This may indicate that, with the 0.5 price shunt, DDG may struggle to provide value commensurate to his price this year. Nonetheless, there are historical examples of keepers in top teams sustaining decent form, so the performance compared to value dilution might not be something we should be too worried about. One example is Joe Hart, whose 2010/11 season was eerily similar to DDG’s 2017/18 season: 18 clean sheets, 115 saves, 175 points. The next season, he recorded 17 CS, 99 saves, and 166 points. Another is Petr Cech, whom had a 159 point season in 15/16 (101 saves, 16 CS) that was pretty similar, which dropped down to 134 PTS next year. Granted, there’s a slightly reduced number of points in the follow-up season for both, but the expected regression could be limited.

The same is true of other premium options, who were comprehensively outstripped by their cut priced counterparts in our model.

Analysis – cheaper keepers

Rebutting the assumption that the high probability of starts for premium ‘keepers leads to effective points generation, the data set we used shows that the better combination is a 4.5 keeper and a premium defender. In effect, it was better to own Fabianski and Valencia rather than DDG and Mawson.

This is because, despite the season DDG and others had, the cheap keepers still provided the most value relative to their pricing. This extrapolation feels intuitive – budget GKs still rule the roost in this data, as well as in other metrics we’ve showcased (e.g. Talisman Theory).

Picking the right 4.5 can be the keystone to defensive points; getting a Pope or Heaton in your side early and hitting 9-10 clean sheets, plus saves, is the recipe for FPL keeper success. 

By extension, this underlines how premium defenders just do a better job of returning value, too, which might also be in favour of going for a cheaper keeper (as long as you have the right one). Again, this synergises with Nick’s points per cost work, showing how defenders are the true outfield value kings of FPL currently.

There could be some reservations about the security of starts for premium defenders, but the highest scoring defender on teams is usually pretty assured of appearing. You just have to be a bit more active in monitoring the trend with these players rather than with a premium keeper. Our model also accounted for this through using non-minutes adjusted data.

Whichever way we spun it, the premium defender and budget goalkeeper approach still consistently came out tops.

Fun fact: if you used per-start numbers the gulf would have been even larger in favour of the cheaper keepers.

Just a note, too that the time on field for the guys mentioned above shows just how unlikely it is that you’ll need your backup keeper. Last season, Courtois missed 3 games, Ederson 2.5 (injury), Pope 2.5, Loris 2, DDG just the one and Fabianski, Ryan, Pickford & Lossl all played every match; collectively, they played 97% of the time. Perhaps, if you’re going with any strategy that has one of your keepers as a “backup”, it might be worth investing the 0.5 elsewhere and going with a 4.0 fodder pick. This may mean you’ll need an FT to fix an issue if it crops up – but you’d do that anyway if anyone else got injured, too.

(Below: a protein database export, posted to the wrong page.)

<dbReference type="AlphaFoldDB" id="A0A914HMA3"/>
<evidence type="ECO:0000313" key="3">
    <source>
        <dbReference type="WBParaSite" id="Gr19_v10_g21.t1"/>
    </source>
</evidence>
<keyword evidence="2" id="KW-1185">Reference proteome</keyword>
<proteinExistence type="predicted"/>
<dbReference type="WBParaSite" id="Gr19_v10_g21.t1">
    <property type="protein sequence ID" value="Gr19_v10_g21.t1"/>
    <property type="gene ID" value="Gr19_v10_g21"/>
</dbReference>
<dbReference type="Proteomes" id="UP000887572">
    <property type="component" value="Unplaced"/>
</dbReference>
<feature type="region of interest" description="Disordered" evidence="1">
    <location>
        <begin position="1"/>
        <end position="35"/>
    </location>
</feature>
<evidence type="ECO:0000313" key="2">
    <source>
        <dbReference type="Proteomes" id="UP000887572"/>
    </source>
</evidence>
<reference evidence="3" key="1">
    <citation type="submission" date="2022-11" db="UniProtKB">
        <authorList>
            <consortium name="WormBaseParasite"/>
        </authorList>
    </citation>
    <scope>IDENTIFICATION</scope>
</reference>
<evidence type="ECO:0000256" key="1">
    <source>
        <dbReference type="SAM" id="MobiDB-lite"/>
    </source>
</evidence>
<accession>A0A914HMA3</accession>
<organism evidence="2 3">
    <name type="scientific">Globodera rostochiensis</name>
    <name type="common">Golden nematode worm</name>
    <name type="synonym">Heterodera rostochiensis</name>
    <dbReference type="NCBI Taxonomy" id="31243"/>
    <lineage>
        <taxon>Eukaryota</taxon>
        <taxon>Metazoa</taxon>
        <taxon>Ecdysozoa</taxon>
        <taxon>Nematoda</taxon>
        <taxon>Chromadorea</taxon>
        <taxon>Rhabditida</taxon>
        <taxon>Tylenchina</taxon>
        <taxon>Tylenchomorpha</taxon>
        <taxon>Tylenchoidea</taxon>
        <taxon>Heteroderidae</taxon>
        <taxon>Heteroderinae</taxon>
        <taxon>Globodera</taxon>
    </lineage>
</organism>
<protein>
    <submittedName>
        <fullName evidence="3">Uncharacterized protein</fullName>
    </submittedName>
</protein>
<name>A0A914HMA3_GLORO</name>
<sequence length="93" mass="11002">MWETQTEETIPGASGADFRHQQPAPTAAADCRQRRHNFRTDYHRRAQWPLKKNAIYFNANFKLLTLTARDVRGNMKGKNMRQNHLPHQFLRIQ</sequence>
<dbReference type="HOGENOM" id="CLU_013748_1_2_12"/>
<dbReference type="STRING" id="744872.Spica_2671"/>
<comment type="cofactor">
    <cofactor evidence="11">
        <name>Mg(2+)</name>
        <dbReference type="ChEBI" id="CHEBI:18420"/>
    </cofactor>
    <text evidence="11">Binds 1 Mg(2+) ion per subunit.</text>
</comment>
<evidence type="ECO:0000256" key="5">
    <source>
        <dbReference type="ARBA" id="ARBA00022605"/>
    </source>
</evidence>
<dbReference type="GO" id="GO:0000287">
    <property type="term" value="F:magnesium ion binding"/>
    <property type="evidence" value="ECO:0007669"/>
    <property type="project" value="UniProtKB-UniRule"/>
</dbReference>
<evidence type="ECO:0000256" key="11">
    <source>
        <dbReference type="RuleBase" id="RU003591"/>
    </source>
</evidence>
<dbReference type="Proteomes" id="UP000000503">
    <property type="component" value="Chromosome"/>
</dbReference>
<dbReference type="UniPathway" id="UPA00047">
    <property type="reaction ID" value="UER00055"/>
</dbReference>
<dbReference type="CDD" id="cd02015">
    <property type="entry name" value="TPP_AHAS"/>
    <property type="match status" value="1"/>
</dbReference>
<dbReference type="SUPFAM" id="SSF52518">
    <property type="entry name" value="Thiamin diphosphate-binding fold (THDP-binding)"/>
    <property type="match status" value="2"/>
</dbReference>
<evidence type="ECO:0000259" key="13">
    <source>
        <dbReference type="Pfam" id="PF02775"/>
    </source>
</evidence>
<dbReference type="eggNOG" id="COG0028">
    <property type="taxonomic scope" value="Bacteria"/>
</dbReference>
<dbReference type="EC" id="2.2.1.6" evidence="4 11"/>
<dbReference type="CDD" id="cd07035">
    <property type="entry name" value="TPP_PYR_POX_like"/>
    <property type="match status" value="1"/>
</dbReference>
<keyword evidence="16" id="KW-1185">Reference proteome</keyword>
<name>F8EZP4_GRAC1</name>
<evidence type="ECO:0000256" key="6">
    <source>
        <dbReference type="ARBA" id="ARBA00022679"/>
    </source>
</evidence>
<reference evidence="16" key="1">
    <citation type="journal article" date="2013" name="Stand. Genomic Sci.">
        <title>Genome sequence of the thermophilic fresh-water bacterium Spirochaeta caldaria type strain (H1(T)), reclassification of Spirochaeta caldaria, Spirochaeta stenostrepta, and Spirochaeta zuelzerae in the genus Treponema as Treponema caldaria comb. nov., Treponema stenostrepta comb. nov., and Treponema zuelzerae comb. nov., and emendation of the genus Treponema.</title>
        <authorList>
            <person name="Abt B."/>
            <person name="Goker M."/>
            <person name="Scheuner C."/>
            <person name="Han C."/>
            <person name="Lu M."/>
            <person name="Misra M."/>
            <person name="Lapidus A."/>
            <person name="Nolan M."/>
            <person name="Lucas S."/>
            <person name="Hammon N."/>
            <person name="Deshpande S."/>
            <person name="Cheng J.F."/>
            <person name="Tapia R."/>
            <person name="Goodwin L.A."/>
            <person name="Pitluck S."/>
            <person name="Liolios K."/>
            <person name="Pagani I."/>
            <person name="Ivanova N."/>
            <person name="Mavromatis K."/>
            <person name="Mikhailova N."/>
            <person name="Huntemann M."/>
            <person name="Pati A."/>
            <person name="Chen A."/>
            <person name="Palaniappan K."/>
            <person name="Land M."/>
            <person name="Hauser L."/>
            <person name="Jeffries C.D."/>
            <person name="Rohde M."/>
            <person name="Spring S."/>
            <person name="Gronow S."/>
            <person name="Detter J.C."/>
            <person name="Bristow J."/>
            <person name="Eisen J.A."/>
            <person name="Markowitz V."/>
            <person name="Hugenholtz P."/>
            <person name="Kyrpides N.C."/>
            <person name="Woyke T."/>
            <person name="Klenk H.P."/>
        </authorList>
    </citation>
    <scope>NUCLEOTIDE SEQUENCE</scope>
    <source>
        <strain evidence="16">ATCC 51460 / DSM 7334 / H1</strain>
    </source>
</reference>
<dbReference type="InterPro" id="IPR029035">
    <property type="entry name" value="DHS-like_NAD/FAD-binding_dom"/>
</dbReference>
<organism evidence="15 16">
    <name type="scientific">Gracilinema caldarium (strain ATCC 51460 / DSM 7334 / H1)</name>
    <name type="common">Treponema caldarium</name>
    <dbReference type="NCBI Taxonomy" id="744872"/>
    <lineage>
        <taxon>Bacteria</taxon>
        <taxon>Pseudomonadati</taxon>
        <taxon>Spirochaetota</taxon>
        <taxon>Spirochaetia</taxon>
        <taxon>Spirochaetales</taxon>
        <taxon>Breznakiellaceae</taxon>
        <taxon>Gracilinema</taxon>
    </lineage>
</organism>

Conclusion

Fab Forever? (image: Lukasz Fabianski Official Twitter Page)

The numbers seem to come out in favour of a cheaper keeper being the superior choice. This is because cheap goalkeepers paired with premium defenders are favoured statistically.

Nick tends to sway towards owning cheaper goalkeepers, and would point to his “player value for money” work for why, in a stats-driven sense, you’d be mad to not take advantage of what the 4.5 options offer. He had a successful season with the likes of Phil Jones covering DDG, as well as investing early in premium defenders such as Ben Davies. For him, an option such as Fabianski or Wolves’ Rui Patricio might be the port of call in anticipation of clean sheets plus saves generating ample points to attain small gains per match.

With this all said and done, my view is that the stats only (as ever) provide one part of the picture. A significant factor in owning a goalkeeper from a premium side is week in-week out security with regards to defensive starts: if your 6.0 Smalling is suddenly dropped, you might wonder why you didn’t invest in the sure thing that is DDG. If defensive starters are a lottery in premium sides, then the keeper is the winning ticket. To me, whether we acknowledge it or not, psychological factors play an influential role in decision-making with regard to paying for a premium goalie. These are normally qualitative factors that are difficult to measure quantitatively – such as peace of mind that you’ll have a secure starter 99% of the time.

However, this isn’t to say my approach completely ignores the stats: I’m applying what they say to my own strategy. In this case, my strategy is to start with the trusted option of DDG, with a view to swapping to a cheaper option and reinvesting outfield at first wildcard. By that point, this year’s Pope/Heaton plus the premium defenders likeliest to appear regularly should be identifiable. Equally, I might be able to save 0.5 by swapping to Ederson, say, if City are having a solid season defensively.

In the case of a 4.5 keeper v a premium one, then, it seems that the stats indicate that cheapies provide us better value for money, meaning we should be investing in the defence rather than between the sticks. Men like Fabianski, who has come in the top three for saves for the last three seasons, provide a fantastic amount of points per value. There are caveats beyond the stats, though, meaning it’s for individual managers to decide which option best suits their strategy when picking their FPL ‘keeper.